Small towns across the country looking to brand their community have learned the importance of recalling hometown heroes.
In Illinois, Eureka celebrates the fact that movie actor and former president Ronald Reagan attended college there while Springfield has long been identified as the home of Abraham Lincoln.
Famous authors are also recalled. Hannibal, Mo., has developed its tourism campaign as the boyhood home of Mark Twain.
Laura Ingalls Wilder, author of “The Little House on the Prairie” series, is honored in five different states with museums or little-house replicas. You can find places to visit in Mansfield, Mo., Walnut Grove, Minn., Pepin, Wis., De Smet, S.D. and Independence, Kan.
Towns like Chester in southern Illinois, where Elzie Crisler Segar was raised, honor the comic-strip artist's creation, Popeye, with statues all over town of Popeye, Olive Oyl, Bluto and the whole gang.
So it should come as no surprise that Chillicothe, a community with a population of 6,200 located 18 miles north of Peoria, refers to Johnston McCulley as the town’s “master storyteller.”
McCulley grew up in the town, graduating from Chillicothe High School in 1901. He later moved to Peoria where he took his first writing job on the Peoria Star.
But McCulley the reporter was more interested in writing fiction. He left central Illinois in 1909 for points west to seek his fortune. Ten years later he wrote “The Curse of Capistrano” for “All Story Weekly,” one of the many pulp magazines popular at the time.
That five-part series featured a masked character named Zorro who came to the big screen in 1920. Just a year after McCulley’s story was published, “The Mark of Zorro” was a box-office hit with Douglas Fairbanks in the lead role.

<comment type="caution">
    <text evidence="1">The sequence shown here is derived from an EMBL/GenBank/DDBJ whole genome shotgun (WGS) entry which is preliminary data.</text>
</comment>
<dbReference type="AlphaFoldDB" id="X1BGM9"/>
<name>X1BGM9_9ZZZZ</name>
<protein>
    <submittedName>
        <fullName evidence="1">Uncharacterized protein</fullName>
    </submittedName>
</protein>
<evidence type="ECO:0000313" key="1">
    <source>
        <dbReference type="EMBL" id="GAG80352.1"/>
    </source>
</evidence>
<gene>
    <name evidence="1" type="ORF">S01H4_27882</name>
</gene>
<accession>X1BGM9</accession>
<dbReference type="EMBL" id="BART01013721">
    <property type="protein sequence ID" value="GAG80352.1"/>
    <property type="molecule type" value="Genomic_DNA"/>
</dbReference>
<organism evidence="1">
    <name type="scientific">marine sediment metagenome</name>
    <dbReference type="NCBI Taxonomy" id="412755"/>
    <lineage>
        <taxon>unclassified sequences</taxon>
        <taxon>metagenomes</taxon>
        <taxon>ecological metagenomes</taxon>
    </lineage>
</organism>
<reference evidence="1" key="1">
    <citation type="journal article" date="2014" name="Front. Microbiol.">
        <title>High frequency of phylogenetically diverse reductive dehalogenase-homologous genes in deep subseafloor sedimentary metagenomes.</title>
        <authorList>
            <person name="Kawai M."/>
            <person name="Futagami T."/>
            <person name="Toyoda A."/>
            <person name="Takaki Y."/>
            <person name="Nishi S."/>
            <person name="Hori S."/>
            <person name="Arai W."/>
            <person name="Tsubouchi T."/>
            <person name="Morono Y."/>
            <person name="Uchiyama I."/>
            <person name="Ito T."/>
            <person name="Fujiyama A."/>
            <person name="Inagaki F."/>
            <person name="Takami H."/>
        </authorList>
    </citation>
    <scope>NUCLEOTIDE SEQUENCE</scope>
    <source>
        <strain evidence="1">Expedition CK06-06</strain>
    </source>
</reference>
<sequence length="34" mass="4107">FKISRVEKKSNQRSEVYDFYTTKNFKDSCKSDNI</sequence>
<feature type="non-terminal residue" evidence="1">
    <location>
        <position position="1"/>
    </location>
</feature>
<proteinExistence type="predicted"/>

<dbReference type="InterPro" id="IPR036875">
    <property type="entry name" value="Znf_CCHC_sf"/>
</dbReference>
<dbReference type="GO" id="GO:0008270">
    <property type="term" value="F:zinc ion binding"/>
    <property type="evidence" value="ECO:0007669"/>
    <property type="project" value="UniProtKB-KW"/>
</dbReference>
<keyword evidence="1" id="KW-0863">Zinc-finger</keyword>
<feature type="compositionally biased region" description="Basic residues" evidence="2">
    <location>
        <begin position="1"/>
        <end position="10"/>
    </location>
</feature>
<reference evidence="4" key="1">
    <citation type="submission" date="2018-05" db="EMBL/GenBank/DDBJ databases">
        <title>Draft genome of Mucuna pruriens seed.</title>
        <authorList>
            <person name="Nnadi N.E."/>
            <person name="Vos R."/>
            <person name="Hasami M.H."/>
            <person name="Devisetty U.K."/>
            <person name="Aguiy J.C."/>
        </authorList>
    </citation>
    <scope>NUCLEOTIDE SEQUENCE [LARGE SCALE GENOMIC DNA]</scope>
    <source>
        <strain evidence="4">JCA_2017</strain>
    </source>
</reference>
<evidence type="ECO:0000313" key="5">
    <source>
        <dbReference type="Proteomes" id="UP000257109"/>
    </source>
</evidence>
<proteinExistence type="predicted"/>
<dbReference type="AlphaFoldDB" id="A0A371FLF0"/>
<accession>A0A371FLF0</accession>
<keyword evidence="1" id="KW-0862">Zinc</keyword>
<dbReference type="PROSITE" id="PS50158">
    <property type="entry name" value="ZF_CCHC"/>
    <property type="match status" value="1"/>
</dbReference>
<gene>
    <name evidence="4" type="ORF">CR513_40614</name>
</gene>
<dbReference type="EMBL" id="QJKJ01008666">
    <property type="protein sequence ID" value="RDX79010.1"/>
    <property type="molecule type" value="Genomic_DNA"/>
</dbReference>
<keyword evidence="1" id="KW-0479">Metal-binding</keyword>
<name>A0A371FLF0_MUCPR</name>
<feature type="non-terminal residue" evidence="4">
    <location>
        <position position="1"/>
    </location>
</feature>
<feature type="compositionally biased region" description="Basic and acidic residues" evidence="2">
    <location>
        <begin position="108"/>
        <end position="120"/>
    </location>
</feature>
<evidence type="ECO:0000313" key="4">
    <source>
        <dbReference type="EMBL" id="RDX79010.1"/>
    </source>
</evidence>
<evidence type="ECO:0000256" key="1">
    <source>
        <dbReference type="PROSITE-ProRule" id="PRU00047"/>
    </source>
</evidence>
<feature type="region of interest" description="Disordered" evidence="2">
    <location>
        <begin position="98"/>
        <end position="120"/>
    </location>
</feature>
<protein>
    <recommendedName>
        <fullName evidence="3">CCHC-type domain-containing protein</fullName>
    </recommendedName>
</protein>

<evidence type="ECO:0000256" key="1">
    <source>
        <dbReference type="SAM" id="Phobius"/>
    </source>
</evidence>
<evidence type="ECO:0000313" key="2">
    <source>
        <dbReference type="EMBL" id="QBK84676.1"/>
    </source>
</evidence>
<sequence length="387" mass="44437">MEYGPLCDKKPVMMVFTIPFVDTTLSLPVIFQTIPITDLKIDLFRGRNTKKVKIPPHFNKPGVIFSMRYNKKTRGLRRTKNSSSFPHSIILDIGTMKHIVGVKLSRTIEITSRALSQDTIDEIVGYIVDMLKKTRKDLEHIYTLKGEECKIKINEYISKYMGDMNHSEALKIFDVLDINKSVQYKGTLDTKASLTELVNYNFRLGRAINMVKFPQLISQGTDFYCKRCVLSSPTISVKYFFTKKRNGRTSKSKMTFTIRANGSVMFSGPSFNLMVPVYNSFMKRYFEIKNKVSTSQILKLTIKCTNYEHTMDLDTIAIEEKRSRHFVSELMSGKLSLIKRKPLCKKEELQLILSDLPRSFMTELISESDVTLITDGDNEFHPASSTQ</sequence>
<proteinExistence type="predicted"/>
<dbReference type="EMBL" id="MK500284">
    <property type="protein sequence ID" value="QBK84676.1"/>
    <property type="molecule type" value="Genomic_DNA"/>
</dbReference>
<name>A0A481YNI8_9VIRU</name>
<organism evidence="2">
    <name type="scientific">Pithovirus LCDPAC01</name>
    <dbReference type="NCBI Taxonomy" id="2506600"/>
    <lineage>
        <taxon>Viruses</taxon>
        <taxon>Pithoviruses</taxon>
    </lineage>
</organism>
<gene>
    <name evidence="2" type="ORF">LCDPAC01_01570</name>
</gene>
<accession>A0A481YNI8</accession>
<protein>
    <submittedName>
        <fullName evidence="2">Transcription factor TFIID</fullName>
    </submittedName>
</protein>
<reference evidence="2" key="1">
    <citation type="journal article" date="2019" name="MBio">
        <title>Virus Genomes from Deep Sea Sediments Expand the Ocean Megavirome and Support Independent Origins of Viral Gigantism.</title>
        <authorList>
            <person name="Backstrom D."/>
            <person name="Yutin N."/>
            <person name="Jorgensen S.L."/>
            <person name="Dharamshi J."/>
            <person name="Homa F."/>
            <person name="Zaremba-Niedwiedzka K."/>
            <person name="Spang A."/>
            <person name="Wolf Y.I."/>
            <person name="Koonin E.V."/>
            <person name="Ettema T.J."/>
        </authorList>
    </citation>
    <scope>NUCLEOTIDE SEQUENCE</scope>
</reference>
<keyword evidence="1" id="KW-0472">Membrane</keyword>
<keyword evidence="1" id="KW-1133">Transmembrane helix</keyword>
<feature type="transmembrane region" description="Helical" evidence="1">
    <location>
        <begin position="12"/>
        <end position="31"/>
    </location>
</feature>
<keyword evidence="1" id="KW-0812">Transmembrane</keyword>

Not only was Zorro’s star on the rise but so was McCulley’s writing career. Along with Zorro, McCulley penned hundreds of stories with characters like the Crimson Clown, Black Star and Thubway Tham.
Evidence of McCulley’s prolific publishing is in evidence at the Chillicothe Historical Society, 723 N. Fourth St., where many of the original magazines that carried his stories are on display along with a placard listing titles and publication dates.
“That’s not even complete,” said Gary Fyke, one of the directors of the historical society who’s researched the McCulley saga. “We’re still finding stories that he wrote,” he said.
The Chillicothe history group has taken the lead on raising awareness of McCulley’s work and his most popular character.
Dianne Colwell, another CHS member, recalled first becoming aware of Chillicothe’s Zorro connection. “I read about McCulley as creator of Zorro in the Chillicothe Bulletin in 1998. I vowed to do something about it some day. In 2013, I got $500 for a display at the museum. Gary Fyke began research into the subject,” she said.
Colwell said the town got a big boost when Peter Poplaski, an artist from Green Bay, Wis., decided to help promote Chillicothe’s claim to fame with items from his own Zorro collection that included classic movie posters and original paintings.
While the CHS has hosted Zorro Fest parades in the past and maintains an extensive McCulley/Zorro exhibit at its museum, due to the pandemic, there are no definite plans to honor the masked hero in 2021, said Colwell.
There are tentative plans to unfurl a Zorro banner at the first of a series of Downtown Market events set for Chillicothe on May 27, she said.
“We call McCulley Chillicothe’s master storyteller but we need more people to tell that story,” said Colwell, noting that, like other groups, the local historical society has seen a decline in membership.
Those interested in the Zorro story or Chillicothe history in general are welcome to drop by the CHS museum now open from 1 to 4 p.m. Sundays, she said.
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